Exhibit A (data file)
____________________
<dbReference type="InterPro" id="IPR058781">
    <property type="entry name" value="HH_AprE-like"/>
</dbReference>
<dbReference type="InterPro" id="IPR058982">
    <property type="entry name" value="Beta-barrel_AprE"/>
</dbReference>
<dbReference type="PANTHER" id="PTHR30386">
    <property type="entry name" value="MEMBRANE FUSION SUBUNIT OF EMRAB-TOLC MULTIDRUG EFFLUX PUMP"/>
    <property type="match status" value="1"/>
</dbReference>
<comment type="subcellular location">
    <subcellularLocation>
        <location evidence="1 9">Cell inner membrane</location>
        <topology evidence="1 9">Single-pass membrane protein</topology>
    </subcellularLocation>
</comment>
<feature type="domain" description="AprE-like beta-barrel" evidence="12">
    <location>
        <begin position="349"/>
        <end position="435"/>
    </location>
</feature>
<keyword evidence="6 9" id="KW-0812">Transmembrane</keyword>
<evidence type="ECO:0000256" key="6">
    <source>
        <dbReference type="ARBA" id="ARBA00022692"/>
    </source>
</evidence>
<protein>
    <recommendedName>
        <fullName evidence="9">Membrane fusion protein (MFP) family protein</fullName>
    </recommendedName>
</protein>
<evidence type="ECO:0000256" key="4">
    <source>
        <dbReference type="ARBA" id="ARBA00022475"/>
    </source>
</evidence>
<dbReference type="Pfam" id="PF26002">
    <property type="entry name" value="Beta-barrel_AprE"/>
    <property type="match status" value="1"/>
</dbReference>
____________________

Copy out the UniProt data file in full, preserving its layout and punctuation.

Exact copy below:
<dbReference type="InterPro" id="IPR058781">
    <property type="entry name" value="HH_AprE-like"/>
</dbReference>
<dbReference type="InterPro" id="IPR058982">
    <property type="entry name" value="Beta-barrel_AprE"/>
</dbReference>
<dbReference type="PANTHER" id="PTHR30386">
    <property type="entry name" value="MEMBRANE FUSION SUBUNIT OF EMRAB-TOLC MULTIDRUG EFFLUX PUMP"/>
    <property type="match status" value="1"/>
</dbReference>
<comment type="subcellular location">
    <subcellularLocation>
        <location evidence="1 9">Cell inner membrane</location>
        <topology evidence="1 9">Single-pass membrane protein</topology>
    </subcellularLocation>
</comment>
<feature type="domain" description="AprE-like beta-barrel" evidence="12">
    <location>
        <begin position="349"/>
        <end position="435"/>
    </location>
</feature>
<keyword evidence="6 9" id="KW-0812">Transmembrane</keyword>
<evidence type="ECO:0000256" key="6">
    <source>
        <dbReference type="ARBA" id="ARBA00022692"/>
    </source>
</evidence>
<protein>
    <recommendedName>
        <fullName evidence="9">Membrane fusion protein (MFP) family protein</fullName>
    </recommendedName>
</protein>
<evidence type="ECO:0000256" key="4">
    <source>
        <dbReference type="ARBA" id="ARBA00022475"/>
    </source>
</evidence>
<dbReference type="Pfam" id="PF26002">
    <property type="entry name" value="Beta-barrel_AprE"/>
    <property type="match status" value="1"/>
</dbReference>